Letter to Steve Wiebe - Donkey Kong Essay

Submitted By Nicfin1
Words: 798
Pages: 4

Nicole Finley
AP Lang/American Lit
24 August 2012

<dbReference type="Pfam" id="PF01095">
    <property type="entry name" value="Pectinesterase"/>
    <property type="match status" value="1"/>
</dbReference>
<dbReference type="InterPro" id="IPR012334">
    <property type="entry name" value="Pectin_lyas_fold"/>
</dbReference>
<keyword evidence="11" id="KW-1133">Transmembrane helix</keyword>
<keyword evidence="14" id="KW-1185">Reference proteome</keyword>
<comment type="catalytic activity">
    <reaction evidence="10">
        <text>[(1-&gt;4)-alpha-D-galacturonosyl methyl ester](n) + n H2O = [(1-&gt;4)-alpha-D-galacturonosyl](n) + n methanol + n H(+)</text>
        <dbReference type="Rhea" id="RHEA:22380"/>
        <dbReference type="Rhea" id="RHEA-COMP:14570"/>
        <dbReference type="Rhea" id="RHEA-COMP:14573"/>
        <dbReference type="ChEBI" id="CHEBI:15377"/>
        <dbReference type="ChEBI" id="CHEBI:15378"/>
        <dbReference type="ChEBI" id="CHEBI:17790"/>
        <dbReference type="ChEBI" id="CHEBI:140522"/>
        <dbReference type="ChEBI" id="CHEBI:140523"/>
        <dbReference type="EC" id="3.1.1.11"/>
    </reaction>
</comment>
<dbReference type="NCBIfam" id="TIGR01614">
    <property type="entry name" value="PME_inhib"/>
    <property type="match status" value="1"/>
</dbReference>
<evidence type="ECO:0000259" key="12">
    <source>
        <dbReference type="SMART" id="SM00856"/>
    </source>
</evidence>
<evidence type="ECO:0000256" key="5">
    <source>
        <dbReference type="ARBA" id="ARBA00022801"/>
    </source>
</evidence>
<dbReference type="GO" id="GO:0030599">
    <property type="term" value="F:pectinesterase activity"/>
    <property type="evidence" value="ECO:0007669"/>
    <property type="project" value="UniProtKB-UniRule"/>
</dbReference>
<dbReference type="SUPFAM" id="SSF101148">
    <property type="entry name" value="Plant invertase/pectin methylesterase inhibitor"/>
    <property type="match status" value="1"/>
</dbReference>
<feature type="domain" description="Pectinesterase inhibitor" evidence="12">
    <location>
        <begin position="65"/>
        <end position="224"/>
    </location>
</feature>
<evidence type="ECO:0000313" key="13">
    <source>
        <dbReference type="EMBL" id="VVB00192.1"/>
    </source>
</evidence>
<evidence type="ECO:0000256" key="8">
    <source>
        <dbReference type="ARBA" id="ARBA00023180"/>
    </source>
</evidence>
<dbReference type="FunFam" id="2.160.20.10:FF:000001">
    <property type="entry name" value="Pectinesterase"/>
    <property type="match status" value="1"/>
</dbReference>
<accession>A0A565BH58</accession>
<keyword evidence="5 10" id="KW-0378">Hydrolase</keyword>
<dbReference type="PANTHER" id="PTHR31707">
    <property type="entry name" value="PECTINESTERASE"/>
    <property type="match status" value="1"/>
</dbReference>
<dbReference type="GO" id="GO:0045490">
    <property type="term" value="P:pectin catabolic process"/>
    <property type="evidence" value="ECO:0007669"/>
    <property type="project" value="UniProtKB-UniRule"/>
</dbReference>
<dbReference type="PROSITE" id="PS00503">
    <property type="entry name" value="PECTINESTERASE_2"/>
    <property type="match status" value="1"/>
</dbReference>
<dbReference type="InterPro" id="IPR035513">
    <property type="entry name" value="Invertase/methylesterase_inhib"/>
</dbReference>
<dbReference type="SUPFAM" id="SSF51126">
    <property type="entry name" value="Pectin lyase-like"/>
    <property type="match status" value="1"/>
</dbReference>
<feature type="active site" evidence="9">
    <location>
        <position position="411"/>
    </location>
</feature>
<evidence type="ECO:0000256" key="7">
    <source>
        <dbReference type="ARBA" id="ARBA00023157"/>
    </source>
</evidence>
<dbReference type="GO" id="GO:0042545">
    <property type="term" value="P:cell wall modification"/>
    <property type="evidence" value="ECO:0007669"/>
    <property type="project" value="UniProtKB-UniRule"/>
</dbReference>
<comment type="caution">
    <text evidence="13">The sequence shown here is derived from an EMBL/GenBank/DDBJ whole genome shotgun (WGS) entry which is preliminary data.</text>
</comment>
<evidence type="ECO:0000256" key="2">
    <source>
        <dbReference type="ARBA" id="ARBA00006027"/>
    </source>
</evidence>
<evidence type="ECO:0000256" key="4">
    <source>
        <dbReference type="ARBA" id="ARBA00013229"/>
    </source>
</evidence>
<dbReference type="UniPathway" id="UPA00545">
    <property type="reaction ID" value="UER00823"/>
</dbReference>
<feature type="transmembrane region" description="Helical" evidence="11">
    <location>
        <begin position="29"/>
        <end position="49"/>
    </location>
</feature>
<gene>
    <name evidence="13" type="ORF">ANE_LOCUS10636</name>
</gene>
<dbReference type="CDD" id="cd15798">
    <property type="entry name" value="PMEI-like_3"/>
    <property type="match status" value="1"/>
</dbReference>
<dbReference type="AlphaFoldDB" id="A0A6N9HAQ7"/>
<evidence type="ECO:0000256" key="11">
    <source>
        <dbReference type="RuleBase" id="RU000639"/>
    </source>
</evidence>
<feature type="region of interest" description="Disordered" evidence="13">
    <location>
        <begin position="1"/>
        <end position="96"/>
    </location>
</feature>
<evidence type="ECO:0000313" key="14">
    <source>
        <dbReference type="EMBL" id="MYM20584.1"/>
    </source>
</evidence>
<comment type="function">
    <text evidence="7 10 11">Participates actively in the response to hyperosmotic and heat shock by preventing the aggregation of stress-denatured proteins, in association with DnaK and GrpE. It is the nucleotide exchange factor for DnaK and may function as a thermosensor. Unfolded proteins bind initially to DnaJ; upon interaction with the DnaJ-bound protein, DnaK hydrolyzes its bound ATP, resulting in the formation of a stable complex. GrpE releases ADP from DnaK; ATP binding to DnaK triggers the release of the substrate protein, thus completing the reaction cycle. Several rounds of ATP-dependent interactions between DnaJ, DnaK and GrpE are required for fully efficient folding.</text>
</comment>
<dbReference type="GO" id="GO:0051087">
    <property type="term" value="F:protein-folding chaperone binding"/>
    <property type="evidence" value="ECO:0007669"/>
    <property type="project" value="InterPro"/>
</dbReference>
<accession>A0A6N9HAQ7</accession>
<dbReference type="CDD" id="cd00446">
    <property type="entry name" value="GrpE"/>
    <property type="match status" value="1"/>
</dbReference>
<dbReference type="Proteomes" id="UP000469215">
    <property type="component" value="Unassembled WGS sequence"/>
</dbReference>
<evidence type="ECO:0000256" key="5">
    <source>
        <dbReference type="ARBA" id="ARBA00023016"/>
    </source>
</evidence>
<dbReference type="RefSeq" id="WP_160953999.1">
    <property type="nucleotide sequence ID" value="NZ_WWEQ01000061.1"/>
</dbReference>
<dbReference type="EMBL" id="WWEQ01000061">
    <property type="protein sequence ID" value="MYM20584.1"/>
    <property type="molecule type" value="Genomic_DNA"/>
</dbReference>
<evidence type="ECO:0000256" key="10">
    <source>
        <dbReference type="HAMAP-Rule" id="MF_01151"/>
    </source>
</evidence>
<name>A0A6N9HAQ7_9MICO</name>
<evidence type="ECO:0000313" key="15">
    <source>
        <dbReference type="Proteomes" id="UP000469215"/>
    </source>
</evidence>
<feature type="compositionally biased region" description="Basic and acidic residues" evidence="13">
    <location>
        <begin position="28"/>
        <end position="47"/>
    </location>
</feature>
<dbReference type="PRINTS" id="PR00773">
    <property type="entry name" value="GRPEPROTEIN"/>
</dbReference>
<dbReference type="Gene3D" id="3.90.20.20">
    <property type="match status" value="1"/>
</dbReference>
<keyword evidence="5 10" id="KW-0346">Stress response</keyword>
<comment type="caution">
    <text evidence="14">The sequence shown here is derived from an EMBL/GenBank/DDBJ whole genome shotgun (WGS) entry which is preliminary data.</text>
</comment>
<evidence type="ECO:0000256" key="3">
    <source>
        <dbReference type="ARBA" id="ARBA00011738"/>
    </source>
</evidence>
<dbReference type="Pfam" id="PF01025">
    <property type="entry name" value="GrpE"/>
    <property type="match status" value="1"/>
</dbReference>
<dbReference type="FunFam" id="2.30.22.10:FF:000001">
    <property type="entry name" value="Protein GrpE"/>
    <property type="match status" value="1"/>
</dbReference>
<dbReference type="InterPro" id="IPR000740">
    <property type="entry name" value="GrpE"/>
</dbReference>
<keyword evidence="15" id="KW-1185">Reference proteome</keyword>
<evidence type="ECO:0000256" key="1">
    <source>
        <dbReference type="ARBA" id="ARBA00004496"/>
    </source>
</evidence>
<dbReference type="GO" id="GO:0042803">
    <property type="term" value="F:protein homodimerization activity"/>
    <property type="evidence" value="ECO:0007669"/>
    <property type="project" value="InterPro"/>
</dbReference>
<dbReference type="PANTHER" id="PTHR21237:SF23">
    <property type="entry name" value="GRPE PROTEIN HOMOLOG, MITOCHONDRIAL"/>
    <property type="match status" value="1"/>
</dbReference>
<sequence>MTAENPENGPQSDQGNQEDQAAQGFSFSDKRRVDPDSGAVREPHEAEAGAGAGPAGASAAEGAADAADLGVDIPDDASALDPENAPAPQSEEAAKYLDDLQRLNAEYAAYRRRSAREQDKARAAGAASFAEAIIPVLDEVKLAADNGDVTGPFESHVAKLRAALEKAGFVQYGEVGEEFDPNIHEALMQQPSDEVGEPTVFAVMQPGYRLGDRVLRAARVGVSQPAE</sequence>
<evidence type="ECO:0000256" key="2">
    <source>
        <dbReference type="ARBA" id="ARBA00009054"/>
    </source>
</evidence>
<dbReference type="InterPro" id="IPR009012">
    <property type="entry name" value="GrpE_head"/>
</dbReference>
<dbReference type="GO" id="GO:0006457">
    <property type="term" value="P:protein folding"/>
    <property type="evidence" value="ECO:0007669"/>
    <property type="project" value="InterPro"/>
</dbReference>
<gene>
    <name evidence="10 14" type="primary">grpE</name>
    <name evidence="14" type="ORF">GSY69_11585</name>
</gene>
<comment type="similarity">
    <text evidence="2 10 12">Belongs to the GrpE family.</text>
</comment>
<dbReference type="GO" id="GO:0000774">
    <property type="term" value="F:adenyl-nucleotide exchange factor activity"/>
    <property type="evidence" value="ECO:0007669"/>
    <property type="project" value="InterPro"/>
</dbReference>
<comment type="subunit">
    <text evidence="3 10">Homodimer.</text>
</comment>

Letter to Steve Wiebe One of the most significant aspects of life is the family; Jane Howard claims, “Call it a clan, call it a network, call it a tribe, call it a family; whatever you call it, whoever you are, we all need one” (Howard). Your addiction not only to achieving a Donkey Kong world record but also of reaching perfection has weakened the bonds in your family. It has similarly diverted you from experiencing other actions of life. With all due respect (and I do respect your honorable historical achievement), pursuing a Donkey Kong record has negatively altered your life. I, as a youth, understand that technological addiction is like that of an aggressive plague; among a population such as that of modern-day teenagers, one may find it extremely easy to become infected with obsession towards cell phones, computers, or social networking systems. However, I feel as though the root of this problem lays on a much deeper level than simple addiction to video gaming. I understand the feelings of failure you experienced in the years before beating Billy Mitchell’s Donkey Kong high score. In the elementary years of my life, I had developed a dream of becoming an Olympic gymnast. I found myself strapped into my uncomfortable, stereotypically pink car-seat almost every day, awaiting nervously yet excitedly the moment I would again be out on the floor, or the bar, or the beam, or the infamously dreaded vault. But I could never progress further than a simple round-off. Even at such a young age, I had to teach myself to accommodate a feeling of failure. Soon after, I joined a soccer team and today find myself as a third-year varsity soccer player for my high school. Your wife explained that you had grown up as the type of competitor that would never accept loss or defeat. What I learned as a young child is that you will never find true happiness if you strive for perfection, for each time you attempt such heights, you will surely fall below your goal. To sound demeaning or discouraging is in no way my objective; I strive to explain the damage your addiction to achievement of perfection has created. One scene from the documentary King of Kong has remained fresh in my mind since my viewing. I can recall a cacophony of whimpers and yells down the stairs at you, the voice belonging to your young son, crying out to you to help with his immediate need. Yet instead of assuming your parental duty as a father, you continued to play your video game. A similar encounter occurred later in the film, this time with your daughter. She explained her opinion of those attempting world records, questioning something similar to, “Don’t some people kind of ruin their lives trying to get world records?” Interesting to note is the irony that seems to peek through the window in these scenes. Video games are often associated with children, and parents are often seen disciplining children for spending an excess amount of time playing